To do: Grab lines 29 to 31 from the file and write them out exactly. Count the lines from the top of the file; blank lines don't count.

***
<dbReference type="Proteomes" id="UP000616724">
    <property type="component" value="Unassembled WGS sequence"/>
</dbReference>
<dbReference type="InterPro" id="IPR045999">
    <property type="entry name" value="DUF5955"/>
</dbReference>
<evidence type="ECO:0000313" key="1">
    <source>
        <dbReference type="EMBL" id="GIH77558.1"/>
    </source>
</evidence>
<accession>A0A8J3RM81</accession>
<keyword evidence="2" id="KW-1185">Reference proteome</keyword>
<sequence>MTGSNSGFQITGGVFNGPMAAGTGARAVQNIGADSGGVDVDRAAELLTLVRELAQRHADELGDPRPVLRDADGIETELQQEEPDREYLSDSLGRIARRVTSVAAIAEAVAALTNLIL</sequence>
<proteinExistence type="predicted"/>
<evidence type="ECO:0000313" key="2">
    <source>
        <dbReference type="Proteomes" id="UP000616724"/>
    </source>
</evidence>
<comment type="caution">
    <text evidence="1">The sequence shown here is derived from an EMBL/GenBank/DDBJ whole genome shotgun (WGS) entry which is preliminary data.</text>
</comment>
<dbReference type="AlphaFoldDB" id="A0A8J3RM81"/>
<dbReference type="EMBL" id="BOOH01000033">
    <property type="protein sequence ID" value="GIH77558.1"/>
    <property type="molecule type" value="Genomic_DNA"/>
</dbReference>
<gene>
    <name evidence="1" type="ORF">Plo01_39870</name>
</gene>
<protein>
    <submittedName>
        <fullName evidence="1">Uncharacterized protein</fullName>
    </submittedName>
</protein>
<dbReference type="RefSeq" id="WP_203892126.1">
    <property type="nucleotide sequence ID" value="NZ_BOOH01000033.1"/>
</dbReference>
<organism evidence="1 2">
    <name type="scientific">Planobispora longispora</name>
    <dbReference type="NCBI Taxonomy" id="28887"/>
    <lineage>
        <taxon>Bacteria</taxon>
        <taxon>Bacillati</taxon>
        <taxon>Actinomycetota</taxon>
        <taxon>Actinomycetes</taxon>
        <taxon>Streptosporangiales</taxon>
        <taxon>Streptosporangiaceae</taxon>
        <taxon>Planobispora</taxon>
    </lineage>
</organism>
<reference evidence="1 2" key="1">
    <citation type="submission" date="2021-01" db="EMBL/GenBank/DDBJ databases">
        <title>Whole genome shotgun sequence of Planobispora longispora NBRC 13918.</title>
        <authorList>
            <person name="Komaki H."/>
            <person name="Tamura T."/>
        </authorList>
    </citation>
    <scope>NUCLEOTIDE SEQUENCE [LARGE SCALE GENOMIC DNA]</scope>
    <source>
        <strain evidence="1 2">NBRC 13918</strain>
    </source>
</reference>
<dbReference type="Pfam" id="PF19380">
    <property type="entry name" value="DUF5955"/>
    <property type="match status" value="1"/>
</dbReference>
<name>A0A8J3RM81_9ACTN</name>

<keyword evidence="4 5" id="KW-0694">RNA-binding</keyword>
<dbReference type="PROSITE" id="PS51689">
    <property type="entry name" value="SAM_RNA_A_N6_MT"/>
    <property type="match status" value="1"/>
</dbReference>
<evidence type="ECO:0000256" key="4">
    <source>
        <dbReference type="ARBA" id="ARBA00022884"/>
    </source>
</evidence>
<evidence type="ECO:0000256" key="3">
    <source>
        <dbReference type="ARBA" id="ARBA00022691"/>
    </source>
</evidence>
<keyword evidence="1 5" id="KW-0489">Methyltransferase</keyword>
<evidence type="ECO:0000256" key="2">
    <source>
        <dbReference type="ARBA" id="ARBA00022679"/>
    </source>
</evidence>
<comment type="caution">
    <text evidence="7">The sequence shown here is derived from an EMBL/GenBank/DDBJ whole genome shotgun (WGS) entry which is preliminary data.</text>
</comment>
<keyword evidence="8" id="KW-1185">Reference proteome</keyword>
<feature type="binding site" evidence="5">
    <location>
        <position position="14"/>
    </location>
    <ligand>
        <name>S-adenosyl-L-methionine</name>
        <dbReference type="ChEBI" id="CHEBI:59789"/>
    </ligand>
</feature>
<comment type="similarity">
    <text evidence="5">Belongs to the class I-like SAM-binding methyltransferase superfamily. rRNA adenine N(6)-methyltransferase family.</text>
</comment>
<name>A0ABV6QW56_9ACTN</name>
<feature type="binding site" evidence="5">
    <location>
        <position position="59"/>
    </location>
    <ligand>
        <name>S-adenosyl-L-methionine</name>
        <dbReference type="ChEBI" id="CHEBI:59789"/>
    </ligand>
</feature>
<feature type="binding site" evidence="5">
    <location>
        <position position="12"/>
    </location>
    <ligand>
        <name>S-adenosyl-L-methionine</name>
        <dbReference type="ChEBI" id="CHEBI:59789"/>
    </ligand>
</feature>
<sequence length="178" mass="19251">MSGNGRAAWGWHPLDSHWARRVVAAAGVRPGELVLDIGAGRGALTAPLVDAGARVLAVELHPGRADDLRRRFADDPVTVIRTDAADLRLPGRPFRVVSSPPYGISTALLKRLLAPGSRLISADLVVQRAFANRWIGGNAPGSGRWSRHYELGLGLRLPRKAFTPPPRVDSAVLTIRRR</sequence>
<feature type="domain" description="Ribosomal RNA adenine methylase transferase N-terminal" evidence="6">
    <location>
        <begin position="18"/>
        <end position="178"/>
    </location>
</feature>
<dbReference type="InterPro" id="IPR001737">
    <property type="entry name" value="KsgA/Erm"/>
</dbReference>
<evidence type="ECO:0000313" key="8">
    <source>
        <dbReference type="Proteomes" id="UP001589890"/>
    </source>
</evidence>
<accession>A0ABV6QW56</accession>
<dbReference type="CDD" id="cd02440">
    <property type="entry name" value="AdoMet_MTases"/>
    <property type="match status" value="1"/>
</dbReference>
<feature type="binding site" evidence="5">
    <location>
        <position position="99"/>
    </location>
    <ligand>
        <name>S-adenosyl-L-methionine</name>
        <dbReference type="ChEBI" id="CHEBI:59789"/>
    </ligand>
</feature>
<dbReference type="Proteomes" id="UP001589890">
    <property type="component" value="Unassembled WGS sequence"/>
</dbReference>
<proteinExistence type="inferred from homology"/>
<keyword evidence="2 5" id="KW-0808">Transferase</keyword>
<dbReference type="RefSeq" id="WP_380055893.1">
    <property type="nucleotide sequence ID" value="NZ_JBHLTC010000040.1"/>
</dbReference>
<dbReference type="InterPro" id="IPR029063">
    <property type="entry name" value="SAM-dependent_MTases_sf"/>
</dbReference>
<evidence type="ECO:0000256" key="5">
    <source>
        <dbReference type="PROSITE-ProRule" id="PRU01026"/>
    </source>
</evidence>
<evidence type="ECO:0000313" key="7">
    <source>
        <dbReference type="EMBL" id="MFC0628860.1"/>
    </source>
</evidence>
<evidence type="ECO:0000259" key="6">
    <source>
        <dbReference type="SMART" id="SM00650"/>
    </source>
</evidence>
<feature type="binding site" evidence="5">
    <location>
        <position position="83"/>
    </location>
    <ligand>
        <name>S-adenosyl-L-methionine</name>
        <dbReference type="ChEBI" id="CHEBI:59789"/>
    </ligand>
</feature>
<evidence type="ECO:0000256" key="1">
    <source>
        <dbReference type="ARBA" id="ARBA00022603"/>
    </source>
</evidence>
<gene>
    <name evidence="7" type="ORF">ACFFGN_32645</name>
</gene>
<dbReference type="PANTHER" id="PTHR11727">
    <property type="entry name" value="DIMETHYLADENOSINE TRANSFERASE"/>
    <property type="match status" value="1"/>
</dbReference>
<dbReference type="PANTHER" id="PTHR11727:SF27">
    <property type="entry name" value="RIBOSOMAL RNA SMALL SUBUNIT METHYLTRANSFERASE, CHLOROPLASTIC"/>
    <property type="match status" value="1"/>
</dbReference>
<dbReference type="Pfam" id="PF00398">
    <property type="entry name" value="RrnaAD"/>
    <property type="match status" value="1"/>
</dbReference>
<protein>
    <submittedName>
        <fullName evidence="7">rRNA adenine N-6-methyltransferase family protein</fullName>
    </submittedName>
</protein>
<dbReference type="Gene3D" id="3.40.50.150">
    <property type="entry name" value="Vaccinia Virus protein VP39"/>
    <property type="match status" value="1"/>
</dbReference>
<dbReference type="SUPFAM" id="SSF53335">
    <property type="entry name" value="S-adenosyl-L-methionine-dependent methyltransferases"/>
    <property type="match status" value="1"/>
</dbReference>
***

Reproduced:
<gene>
    <name evidence="1" type="ORF">Plo01_39870</name>
</gene>